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For Tevez and Terry, read Spurs’ Danny Blanchflower

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I wonder if we’ve ever had a better season to demonstrate the contrasting effects of player power than recent events at Chelsea and Manchester City.

Yet it would be wrong to see this as reflecting the fact that players are now super stars, and because of the money they earn, they have acquired power that players of previous generations did not have. That is moonshine. How modern players exercise the power may have changed, but players have always had powers, particularly players at the top of their profession.

The most potent example of this was of course Danny Blanchflower, the captain of the great Tottenham teams of the early 6os. Blanchflower will always be remembered for those classic lines that define the game, “The great fallacy is that the game is first and last about winning. It is nothing of the kind. The game is about glory, it is about doing things in style and with a flourish, about going out and beating the other lot, not waiting for them to die of boredom.”

And in this search for glory, Blanchflower was not afraid to tell his manager, Bill Nicholson, what to do, or even change his tactics on the field. As his team mate, Cliff Jones, put it to me recently,

“He would say, if things might not have been going too good for me on the left hand side, ‘We’ll have a change, have a swap’, and I would move wings to the right. He’d push Maurice Norman [the big Tottenham defender] up if he needed a bit more punch up the front. Bill would allow Danny that sort of freedom if you like. Sometimes Bill might not agree with the move Danny had made and there’d be words. But there was always respect for each other. There was a great respect between the two.”

This respect was frayed in the 1961-62 season when a change of tactics by Blanchflower led to Tottenham being beaten by Ipswich who went on to win the title and deprive Spurs of a second successive double. And there was one occasion when Blanchflower completely fooled Nicholson and all his team mates, but this was off the field. It was when he became the first person to turn down This Is Your Life, then a very popular television programme.

As Jones recalls, “We were all there and people from America, from Canada, from Ireland of course at the BBC studios at Shepherd’s Bush. And a bloke came on and said, ‘I’m afraid I’ve got bad news for you all, for the first time in the history of This Is Your Life, our subject has refused to appear.’ He didn’t want his private life to be made public. Bill Nicholson said, ‘that’s typical Danny Blanchflower’.”

Modern players also protect their privacy, but by taking out super injunctions. What they don’t do is make decisions on the field of play – all that is already decided on the touchline. But they can influence decisions before they take the field of play. And this is where the Chelsea and Manchester City examples show how modern player power is different.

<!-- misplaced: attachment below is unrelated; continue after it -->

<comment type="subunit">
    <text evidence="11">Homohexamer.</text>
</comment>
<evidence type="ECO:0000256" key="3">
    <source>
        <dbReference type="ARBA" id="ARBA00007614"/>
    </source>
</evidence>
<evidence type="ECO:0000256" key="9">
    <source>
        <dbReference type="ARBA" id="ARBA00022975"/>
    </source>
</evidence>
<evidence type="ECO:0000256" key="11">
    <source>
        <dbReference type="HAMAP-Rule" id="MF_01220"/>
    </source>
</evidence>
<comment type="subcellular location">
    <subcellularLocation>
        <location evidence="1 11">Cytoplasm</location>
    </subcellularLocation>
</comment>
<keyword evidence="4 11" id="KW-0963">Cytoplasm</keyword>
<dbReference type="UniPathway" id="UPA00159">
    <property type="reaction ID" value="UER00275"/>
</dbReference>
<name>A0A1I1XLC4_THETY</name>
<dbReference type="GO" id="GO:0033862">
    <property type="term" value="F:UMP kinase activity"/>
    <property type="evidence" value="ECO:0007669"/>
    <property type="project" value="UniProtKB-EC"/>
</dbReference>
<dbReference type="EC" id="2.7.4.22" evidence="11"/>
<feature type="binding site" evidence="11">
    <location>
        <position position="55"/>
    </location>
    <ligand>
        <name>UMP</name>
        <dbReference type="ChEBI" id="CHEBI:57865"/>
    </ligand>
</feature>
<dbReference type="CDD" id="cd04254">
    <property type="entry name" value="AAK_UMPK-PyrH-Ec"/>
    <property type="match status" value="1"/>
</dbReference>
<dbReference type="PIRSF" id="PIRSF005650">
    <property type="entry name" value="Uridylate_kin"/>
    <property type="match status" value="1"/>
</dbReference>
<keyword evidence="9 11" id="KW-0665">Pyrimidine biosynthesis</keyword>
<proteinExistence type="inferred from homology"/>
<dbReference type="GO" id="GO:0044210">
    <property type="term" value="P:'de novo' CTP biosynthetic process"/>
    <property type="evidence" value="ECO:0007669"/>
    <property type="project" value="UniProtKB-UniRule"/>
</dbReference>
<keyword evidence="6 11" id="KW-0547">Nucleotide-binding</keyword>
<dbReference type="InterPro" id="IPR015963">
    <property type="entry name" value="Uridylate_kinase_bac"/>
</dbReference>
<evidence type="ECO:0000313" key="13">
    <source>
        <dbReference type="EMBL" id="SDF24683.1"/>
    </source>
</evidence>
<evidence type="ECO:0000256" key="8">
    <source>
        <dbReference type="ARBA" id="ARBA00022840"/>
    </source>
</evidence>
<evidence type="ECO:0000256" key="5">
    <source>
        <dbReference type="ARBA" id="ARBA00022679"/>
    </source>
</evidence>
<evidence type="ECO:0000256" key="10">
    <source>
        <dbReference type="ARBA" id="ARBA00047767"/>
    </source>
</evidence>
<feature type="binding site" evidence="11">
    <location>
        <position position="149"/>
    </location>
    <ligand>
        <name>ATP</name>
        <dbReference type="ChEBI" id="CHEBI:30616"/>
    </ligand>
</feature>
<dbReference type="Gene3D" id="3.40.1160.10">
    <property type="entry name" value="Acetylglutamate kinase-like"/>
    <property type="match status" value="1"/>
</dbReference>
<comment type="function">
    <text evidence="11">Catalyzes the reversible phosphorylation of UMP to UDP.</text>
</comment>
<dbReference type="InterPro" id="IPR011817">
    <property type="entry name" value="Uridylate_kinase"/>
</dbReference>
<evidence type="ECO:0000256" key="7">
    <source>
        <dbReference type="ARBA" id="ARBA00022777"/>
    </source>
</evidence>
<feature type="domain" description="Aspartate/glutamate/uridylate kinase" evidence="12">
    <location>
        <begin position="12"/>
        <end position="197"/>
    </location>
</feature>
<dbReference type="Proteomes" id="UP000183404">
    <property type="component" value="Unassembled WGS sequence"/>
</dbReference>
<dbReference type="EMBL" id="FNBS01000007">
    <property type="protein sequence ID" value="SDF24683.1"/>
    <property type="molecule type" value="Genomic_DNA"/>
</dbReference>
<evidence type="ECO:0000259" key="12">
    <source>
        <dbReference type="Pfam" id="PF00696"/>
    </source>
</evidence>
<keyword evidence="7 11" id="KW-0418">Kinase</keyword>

In the case of Chelsea, it shows the relationship that modern players have with their owners, something players of previous generations just did not have. I doubt if many of them even knew who the owners were. The relationship between Roman Abramovich, the Chelsea owner, and his players has been well documented and player power there, particularly of the older players, has been evident for some time.

But the way the old boys turned it on the moment Villa Boas left was like a communication to their owner to emphasise what a bad choice the former manager had been. Such an improvement in results when there is a management change is not unknown, but in this case, it is evident that the older players, fearing they may be moved out of the club, were not performing for the Portuguese. The impression they have since given is they were keen to get rid of a young manager before he got rid of them.

John Terry and Roberto Di Matteo embrace, before Terry assumes a new role on the bench. Image courtesy of PlayUp

The Tevez situation, of course, is somewhat different. It started off as the manager laying down the law. Tevez, allegedly, refused to obey his instructions. This meant he could never again play for him, so said Roberto Mancini, the Manchester City manager. That story changed over the months. Then, with City having lost sufficient momentum to fear they wouldn’t win the title they so coveted, the manager brought Tevez back.

It was interesting to see Tevez’s reaction after he made the pass for City’s winner. While everyone else in the team celebrated with gusto, Tevez ran as if he was being asked to come off and only joined in after a teammate had congratulated him. It was clear he did not know how his teammates were taking to him. All this will not matter if this win gives City the momentum they seek.

But it does show how the use of player power by modern players has changed and a very new element has come in. Players like Tevez are so well rewarded that they can decide to take six months off work, play golf, go back to their homeland, thousands of miles from their place of work, and amuse themselves. Something that players from Blanchflower’s generation could not have imagined and most us can only dream of.

      

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